January 23, 2012 at 2:51 pm #490376owlbrudderMember
crystal post=336644 wrote: Oh yes, Misty, ipads are NOT good for kids… get a book and a damn pen!!
Interestingly, in this early post on my blog, I posed the question “where will the next one come from?”. Whenever I use a tool, technology, consumable or anything I don’t have the capability of making for myself, I ask the same question. Where will the next sheet of A4 come from? Where will I get ink for my pen? How do I make a pencil? What does flint look like and how do I use it to start a fire?
The number of human skills that we in the West have forgotten is probably greater than the number of skills we now have. I am a retired computer programmer. Will we still have enough skilled people left on earth to make silicon computer chips in the future? Where will the copper wire come from to make an electric motor? What about steel: how are we going to be able to operate coal and iron mines, without huge diesel-powered trucks and excavators? We will have the existing electricity grid, but will we have the skilled people to maintain it, or even the people to operate the power stations? I expect the future to be littered with the artifacts of our age, but they will be useless to the low-technology civilisation that will develop.
How do we preserve the huge weight of knowledge we have acquired, in forms that will be accessible to future generations, when we can be sure that computers, DVDs, laser printers and internet technologies will only exist in museums? Can we print and preserve enough books to last for hundreds or thousands of years? Should we be carving everything onto tablets of stone?
Interestingly, in the Juedo-Christian tradition, Man was banished from the Garden of Eden, for the sin of eating of the tree of knowledge. Our recent generations in the West have lived in a form of man-made Eden, full of ease and luxury (to those who can afford it), yet we are soon to be cast out again for the same deadly sin. Perhaps we are entering an era when we will need to refine our understanding of what constitutes important knowledge. I wonder.January 23, 2012 at 3:38 pm #490377
Robyne post=336664 wrote: My granddaughters teacher last year doesn’t like the new type of readers as kids can’t pick what htey want at 5 years old. SHe goes into the library and picks out a book she wants to read. Because of the teachers way of learning she read 83 books last year and recieved a certificate from the premier for doing it. A very proud Dad has it on the wall for everyone to see. he was also a big reader at school. She turned 6 just before Christmas.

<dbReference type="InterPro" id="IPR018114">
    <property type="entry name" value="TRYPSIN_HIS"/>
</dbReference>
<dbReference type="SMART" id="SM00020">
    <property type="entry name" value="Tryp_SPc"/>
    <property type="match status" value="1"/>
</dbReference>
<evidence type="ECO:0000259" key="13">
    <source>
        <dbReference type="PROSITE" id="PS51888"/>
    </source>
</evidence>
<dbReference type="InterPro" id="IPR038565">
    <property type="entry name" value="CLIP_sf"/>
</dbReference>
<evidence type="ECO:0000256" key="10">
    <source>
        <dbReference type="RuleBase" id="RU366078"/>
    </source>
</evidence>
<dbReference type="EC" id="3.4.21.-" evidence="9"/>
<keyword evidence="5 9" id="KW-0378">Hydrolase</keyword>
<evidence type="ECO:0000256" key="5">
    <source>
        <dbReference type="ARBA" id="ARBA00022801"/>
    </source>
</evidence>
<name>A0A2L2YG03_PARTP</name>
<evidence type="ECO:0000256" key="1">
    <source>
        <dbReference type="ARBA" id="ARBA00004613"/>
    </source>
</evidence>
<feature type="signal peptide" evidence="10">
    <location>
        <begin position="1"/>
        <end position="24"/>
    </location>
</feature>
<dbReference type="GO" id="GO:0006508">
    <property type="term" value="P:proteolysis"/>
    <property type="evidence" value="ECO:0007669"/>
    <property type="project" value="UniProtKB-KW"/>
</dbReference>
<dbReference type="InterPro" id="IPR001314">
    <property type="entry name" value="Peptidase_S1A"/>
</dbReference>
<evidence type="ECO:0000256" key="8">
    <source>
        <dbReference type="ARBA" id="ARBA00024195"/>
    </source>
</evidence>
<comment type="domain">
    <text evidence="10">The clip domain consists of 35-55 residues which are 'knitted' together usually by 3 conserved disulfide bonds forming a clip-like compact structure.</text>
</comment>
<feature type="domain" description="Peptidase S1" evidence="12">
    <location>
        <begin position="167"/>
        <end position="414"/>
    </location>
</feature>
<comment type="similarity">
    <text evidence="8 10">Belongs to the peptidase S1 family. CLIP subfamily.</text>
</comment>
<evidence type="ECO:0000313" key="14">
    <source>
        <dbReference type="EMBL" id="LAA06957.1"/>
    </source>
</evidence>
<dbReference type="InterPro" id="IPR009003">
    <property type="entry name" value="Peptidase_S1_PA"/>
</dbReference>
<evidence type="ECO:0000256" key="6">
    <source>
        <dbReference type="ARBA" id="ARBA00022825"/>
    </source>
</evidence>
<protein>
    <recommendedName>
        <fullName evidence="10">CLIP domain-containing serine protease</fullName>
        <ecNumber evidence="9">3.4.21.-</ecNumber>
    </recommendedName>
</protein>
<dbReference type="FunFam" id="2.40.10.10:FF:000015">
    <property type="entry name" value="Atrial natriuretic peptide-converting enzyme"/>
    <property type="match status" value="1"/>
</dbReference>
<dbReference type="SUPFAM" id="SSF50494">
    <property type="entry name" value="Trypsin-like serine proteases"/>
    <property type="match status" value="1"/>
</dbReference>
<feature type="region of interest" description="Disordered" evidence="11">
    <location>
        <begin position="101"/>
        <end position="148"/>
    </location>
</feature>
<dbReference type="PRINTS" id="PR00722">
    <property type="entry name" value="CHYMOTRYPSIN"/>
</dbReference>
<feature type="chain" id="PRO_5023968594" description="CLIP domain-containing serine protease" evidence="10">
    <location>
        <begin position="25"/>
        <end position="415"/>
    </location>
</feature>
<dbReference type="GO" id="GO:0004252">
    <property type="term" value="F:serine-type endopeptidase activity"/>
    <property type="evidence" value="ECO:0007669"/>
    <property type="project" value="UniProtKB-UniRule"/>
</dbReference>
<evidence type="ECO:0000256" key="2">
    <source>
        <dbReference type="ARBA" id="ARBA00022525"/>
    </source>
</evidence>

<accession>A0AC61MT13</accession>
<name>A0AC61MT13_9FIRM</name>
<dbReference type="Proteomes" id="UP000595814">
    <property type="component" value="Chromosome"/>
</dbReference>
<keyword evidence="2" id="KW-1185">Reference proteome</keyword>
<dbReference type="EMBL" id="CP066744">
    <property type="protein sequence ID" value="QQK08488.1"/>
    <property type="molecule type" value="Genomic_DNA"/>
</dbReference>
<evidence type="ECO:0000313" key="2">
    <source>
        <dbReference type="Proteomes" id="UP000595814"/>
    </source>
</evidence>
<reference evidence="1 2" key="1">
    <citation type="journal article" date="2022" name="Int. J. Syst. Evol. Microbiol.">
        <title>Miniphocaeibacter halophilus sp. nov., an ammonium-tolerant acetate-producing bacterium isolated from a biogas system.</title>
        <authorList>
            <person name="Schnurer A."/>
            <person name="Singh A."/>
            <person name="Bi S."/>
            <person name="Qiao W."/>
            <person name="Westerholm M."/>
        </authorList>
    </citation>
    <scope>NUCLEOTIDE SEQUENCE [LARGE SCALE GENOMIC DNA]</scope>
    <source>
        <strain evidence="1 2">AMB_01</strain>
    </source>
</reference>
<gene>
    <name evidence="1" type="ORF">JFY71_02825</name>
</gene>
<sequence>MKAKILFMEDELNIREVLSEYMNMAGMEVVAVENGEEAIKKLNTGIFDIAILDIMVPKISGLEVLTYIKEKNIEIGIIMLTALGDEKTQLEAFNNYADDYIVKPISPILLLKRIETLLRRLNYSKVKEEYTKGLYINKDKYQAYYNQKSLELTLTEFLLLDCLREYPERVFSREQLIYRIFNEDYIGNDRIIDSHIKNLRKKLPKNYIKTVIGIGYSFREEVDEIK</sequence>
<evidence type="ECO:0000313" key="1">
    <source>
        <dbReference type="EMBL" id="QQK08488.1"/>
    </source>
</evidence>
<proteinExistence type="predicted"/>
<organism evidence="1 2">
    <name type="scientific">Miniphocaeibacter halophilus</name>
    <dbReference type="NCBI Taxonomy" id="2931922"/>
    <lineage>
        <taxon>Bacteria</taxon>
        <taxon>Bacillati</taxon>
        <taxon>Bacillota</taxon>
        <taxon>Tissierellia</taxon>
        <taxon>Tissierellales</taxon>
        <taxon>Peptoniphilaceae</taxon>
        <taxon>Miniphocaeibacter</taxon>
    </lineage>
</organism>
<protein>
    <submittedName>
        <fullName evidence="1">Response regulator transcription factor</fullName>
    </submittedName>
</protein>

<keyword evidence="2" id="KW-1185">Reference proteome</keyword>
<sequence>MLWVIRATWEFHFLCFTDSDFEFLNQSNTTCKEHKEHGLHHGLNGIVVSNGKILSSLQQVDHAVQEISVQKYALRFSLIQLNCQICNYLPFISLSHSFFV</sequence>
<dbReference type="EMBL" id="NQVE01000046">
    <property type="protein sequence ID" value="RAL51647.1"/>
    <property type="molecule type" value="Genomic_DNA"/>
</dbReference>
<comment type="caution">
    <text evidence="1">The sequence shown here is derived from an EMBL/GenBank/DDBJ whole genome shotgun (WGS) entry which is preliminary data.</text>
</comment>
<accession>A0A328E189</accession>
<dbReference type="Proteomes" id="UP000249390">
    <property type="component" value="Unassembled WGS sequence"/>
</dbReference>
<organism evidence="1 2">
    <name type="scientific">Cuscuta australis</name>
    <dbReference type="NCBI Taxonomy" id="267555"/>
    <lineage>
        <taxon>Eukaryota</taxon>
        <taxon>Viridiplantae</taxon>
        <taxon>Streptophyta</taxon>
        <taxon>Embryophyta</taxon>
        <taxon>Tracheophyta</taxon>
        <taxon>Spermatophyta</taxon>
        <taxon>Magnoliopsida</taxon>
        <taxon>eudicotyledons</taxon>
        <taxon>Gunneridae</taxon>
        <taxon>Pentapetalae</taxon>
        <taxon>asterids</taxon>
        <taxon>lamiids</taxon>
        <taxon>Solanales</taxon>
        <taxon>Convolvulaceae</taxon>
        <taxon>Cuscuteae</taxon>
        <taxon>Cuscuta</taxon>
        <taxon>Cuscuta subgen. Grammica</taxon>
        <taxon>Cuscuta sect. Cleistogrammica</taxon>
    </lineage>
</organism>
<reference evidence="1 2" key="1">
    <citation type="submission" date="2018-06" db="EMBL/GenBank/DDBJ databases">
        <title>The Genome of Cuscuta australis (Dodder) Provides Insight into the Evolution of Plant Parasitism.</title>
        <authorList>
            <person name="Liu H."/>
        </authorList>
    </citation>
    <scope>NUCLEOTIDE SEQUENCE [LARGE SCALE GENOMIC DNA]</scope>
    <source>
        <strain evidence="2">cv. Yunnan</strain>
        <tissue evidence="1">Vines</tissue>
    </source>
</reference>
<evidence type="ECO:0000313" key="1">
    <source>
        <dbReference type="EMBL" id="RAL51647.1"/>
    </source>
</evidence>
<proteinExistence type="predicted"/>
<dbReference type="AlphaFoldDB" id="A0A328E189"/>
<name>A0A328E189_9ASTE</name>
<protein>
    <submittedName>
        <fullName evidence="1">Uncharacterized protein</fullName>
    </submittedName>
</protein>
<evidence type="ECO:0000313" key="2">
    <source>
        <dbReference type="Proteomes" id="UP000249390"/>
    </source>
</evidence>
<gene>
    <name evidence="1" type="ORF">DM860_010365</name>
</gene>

Excellent!January 23, 2012 at 3:46 pm #490378
Not really stealing, more like foraging :whistle:January 23, 2012 at 6:07 pm #490379crystalMember
lol, i can make paper, find a rock and scratch with a stick! or in the dirt… you know what i mean, i mean that the skill of being able to convey messages and information with our hands was more important that finding the print button on your ipad!
yes, keith, foraging!January 23, 2012 at 6:16 pm #490380crystalMember
Oh, i dont like in the night garden, but its the only thing on at that time of night. Im usually here on my own then and have to get dinner cleaned up and babies ready for bed, so the other 3 stay nice a quiet for a few minutes and watch that. Besides, Macca Pacca is kinda cute, and he cleans stuff, that has to be a good influence right? Iggle Piggle is not cool, he carries his ‘blanket’ around… no thanks, i got enough washing!
If i could, id tape playschool, but i cant.January 23, 2012 at 6:38 pm #490381
My three boys never watched TV, we have never had TV reception where we live. Not in the Territory, nor here in the forest. But we do watch videos, in that way we get to choose. Aventually peer pressure & a longing for technology took our boys into to town to live! But at least they started off the right way. There are still camps about in the forest that my boys used to make. They spent a lot of time outdoors & learnt a lot of primitive skills. It will hold them in good stead if the need ever arrises. If it all hits the fan they will be coming home again!
Keith.January 23, 2012 at 7:45 pm #490382mistyhollowsMember
So, my question is, how far out of the nearest town do you really need to live? Keeping in mind that in the meantime you may need access to medical facilities, schools etc etc. Do you go say a days ‘walking’ distance? half an hours drive? For those here that do live out of town by some distance what works best for you?
We live a 10-15min drive out out of the nearest town on 4 acres. My line of thinking is that this is just not far enough out. Enough for us to have gardens etc for now but thinking long term – not far enough out of town. It does however, keep us 5min from the kids school and 10min from the nearest corner stores. 15min from the nearest major hospital. DH & I were talking last night about how far do we need to be out of town? I even went to the degree of checking out the local real estate :laugh: We have to stay relatively close to town for school and DH’s work so, what works for others?January 23, 2012 at 7:57 pm #490383
We are about 25klm from Guyra on a back road, & 35klm from Armidale NSW. This is about a half hour drive. We find this is good, not too close, but not too far. Also we are not on a main road, we are on a No Through Road. The houses can’t be seen from the dirt road. The first house is a half klm from the gate, so anyone coming in has that far to get out!
We find the drive very relaxing, my wife sais it gives her time to wind down from her stressful job.
Keith.January 23, 2012 at 8:33 pm #490384